Howard Benson

Howard Benson’s list of satisfied customers is impressive to say the least. He’s helped My Chemical Romance, Daughtry, Three Days Grace, P.O.D., Theory of a Deadman, Halestorm and many others score numerous chart-topping songs and albums.

While technology has obviously advanced since Benson started producing albums in the ‘80s and ‘90s, he says making a great album isn’t about technology.

“You can be great with a computer and super good with programming, but if you can’t write a song, it doesn’t matter,” Benson told Gibson.com. “We’re not selling that. We’re selling emotion. We’re selling happiness and fear and anger. Those are things I look for when I look for a great artist. I don’t care about the technology as much. You have to be aware of what moves you.”

When it comes to recording, there’s isn’t a quick fix. “This didn’t come naturally. You produce enough records, and you start figuring out the song thing and vocal thing and star power thing.”

Benson has worked with so many bands that it’s impossible to pick a favorite album he’s produced. But he does have favorite songs. “(P.O.D.’s) ‘Youth of the Nation’ is a song I really wanted to produce and make it really dramatic and big,” he said. “‘Move Along’ from the All American Rejects had a similar theatrical feel, almost bigger than life. ‘Helena’ with My Chemical Romance. Daughtry, ‘Home,’ was a song I really loved. With every band, there are songs where I go, ‘Okay, I’m going to have fun with this. I can really dig my teeth into this.”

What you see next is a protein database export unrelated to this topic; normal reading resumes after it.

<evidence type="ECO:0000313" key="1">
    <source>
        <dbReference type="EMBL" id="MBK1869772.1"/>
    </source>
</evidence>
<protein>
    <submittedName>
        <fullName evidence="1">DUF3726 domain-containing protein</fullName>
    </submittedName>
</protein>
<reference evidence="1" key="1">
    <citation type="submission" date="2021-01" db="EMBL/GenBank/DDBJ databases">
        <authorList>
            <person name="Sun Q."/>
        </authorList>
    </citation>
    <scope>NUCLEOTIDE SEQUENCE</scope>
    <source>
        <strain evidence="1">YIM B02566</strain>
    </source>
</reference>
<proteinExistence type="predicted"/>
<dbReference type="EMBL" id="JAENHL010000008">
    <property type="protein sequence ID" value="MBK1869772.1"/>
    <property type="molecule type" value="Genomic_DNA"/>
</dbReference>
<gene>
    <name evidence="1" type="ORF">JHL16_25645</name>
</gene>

In the studio, Benson relies on KRK Systems speakers. “Those are our main speakers: the KRK V6 and V8,” he said. “We’ve been using those for 10 years now. We must have tried 20 speakers, and those were the best.”

His go-to studio guitar is a Les Paul Jr. “We use a Gibson ‘57 or ‘58 Les Paul Jr., which is a student or teaching guitar, so it has a smaller neck,” he said. “That’s the guitar you hear on every record I do, because it’s so smooth and so perfect sounding. Every string is the same volume as the next string. The sustain is great on it. Most of my bands are Gibson kinds of bands. I have some Les Pauls and a Custom Shop Flying V that I use.”

Howard Benson

So, what’s the most important thing for a musician to remember when heading into the studio to record?

“A lot of artists come in there and instead of focusing on writing and being emotional, they focus on the computer and forget about the song,” he said. “They confuse the computer work with writing a great song. That’s not what we’re doing in there. What we’re doing is trying to make amazing feeling come out of the studio. There’s this fascination with technology that has made songwriting a lot more problematic in some ways.”

He added, “When you’re in the studio, you have to let go and free yourself. Just go in there and sing and play guitar and be emotional. When people listen to your music, they’re in a car and the windows are down and everyone is talking at once, and that song better cut through that chaos.”